Photo Credit: Photo Credit: Disney Cruise Line Disney Wish – “Disney The Little Mermaid”
New Disney Cruise Features A Black Cast Of Little Mermaid The Musical
Brandy ran in glass slippers as Cinderella, so Halle Bailey could swim in the ocean as the Little Mermaid.
Cinderella’s fairy godmother must have left out this minor detail during her song because no one could have predicted this day would come. While Bailey is adding color to the movie screens, she is not the only Black mermaid in the sea. It is a momentous time in Black girl magic history.
Disney Cruise Line’s newest ship, The Wish, honors the inclusion of Black representation from its design to its onboard activities. The hallways near the Untangled Salon are home to artwork featuring beautiful Black children dressed as princesses and princes. The ship also has a The Bayou lounge, inspired by Disney’s first animated Black princess, Tiana, and her hometown, New Orleans.
The ship’s musical performances of The Little Mermaid
In Travel Noire’s experience of the musical in the summer of 2022, we watched as Princess Ariel’s understudy, her best friend Sebastian, and her arch nemesis Ursula were played by Black women and men.
The performance gave us chills, wondering if we missed the collection plate between all the amens and hallelujahs geared towards Sebastian – played by Montel Butler – who takes you to church during the iconic number “Under The Sea.”
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Janae Hammond was a familiar face onboard for those who witnessed her talents early on as she played Princess Tiana from the Princess and the Frog on the Disney Wish and the Princess Ariel understudy.
And while we’re all supposed to be upset with Ursula — played by Rachel Fobbs — for manipulating our beloved Ariel, you’ll find that you can’t help but to want more as Fobbs serenades the audience with her incredible voice.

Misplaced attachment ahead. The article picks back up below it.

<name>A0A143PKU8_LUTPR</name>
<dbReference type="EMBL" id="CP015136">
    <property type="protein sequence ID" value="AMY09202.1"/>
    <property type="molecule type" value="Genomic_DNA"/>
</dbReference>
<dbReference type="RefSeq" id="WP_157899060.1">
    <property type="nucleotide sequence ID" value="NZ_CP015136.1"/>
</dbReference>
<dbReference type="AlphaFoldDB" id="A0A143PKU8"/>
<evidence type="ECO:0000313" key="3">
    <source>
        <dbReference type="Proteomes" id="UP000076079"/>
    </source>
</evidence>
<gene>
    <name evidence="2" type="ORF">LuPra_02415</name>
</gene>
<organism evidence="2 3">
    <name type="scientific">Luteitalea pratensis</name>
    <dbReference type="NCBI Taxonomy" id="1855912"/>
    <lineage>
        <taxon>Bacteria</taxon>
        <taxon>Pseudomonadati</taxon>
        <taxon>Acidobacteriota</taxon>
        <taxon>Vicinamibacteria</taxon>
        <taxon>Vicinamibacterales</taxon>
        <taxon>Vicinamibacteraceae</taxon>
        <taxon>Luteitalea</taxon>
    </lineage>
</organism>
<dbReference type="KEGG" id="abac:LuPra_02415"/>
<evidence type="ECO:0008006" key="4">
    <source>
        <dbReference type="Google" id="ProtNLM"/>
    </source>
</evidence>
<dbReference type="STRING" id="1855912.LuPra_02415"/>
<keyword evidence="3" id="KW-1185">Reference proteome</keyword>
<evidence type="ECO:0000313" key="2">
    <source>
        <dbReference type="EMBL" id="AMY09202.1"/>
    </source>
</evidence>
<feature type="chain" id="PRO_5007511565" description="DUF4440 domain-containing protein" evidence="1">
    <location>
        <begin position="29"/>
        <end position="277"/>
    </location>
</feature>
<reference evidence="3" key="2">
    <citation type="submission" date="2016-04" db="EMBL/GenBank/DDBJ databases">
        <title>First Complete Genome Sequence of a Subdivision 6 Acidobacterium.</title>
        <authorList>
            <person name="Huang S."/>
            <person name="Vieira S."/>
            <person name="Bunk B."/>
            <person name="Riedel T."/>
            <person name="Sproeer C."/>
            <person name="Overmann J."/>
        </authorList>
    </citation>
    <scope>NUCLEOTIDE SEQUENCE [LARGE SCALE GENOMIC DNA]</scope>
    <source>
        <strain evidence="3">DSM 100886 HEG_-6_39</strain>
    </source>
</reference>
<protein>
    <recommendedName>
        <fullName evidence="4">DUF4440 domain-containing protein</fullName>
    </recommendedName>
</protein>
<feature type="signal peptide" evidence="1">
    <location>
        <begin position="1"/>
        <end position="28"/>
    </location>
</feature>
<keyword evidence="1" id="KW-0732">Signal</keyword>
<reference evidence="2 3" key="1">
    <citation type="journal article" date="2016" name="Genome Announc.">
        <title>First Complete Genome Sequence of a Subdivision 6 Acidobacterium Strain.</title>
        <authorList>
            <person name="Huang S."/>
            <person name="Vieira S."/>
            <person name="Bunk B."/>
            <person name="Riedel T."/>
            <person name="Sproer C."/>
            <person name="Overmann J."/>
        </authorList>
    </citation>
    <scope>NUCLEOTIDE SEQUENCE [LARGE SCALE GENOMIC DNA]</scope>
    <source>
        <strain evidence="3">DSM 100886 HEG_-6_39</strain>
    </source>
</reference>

In an interview with Travel Noire, Rachel Fobbs shares the inspiration behind her dream-come-true role.
TN: What inspired you to audition for this role?
Rachel Fobbs: I worked with our wonderful director, Amy Corcoran, before. She is really an advocate for girl power … a feminist through and through, and it’s amazing. I asked her, ‘where are you going next? I’ll follow you anywhere?’ She told me was going to Disney, and I said I’m going to audition.
TN: What was your reaction when you got the call?
RF: I auditioned in August 2021 and got the call the following November. It’s a dream come true. Every girl grows up wanting to be a Disney princess, but, of course, I wanted to be the Disney Sea Witch.
I’m blessed that I made it through, and I’m excited to be here. It’s my first time working for Disney.
TN: Do you feel like you’re carrying a weight on your shoulders knowing that many people don’t get to see many Black women playing Ursula?
RF: I feel like Disney’s very conscious decision to reflect the world we live in and let every child see themselves on the stage. It’s exciting to be a part of that vision and this new age of what Disney is all about.
TN: What do you hope people experience when they see the show?
RF: This is a new retelling of The Little Mermaid. It’s more modern and more focused on Ariel finding her voice and identity in this world.
I think it’s an exciting chance for kids to come and see themselves to figure out what they want to stand for and who they want to be.
For people who love The Little Mermaid, you’ll still have everything you know and love about the musical. Every song is still there. It’s still the same story but feels fresh in a way where Ariel is not a damsel in distress. She takes charge and creates a path for herself, which feels really good.
TN: Is there anything else you want people to know about this show that you feel is important?
RF: I’m always going to plug Ursula because she’s my girl. She’s going to be doing a lot of exciting new things. She’s also going to be using her magic a lot more.
This article has been edited and condensed for length and clarity.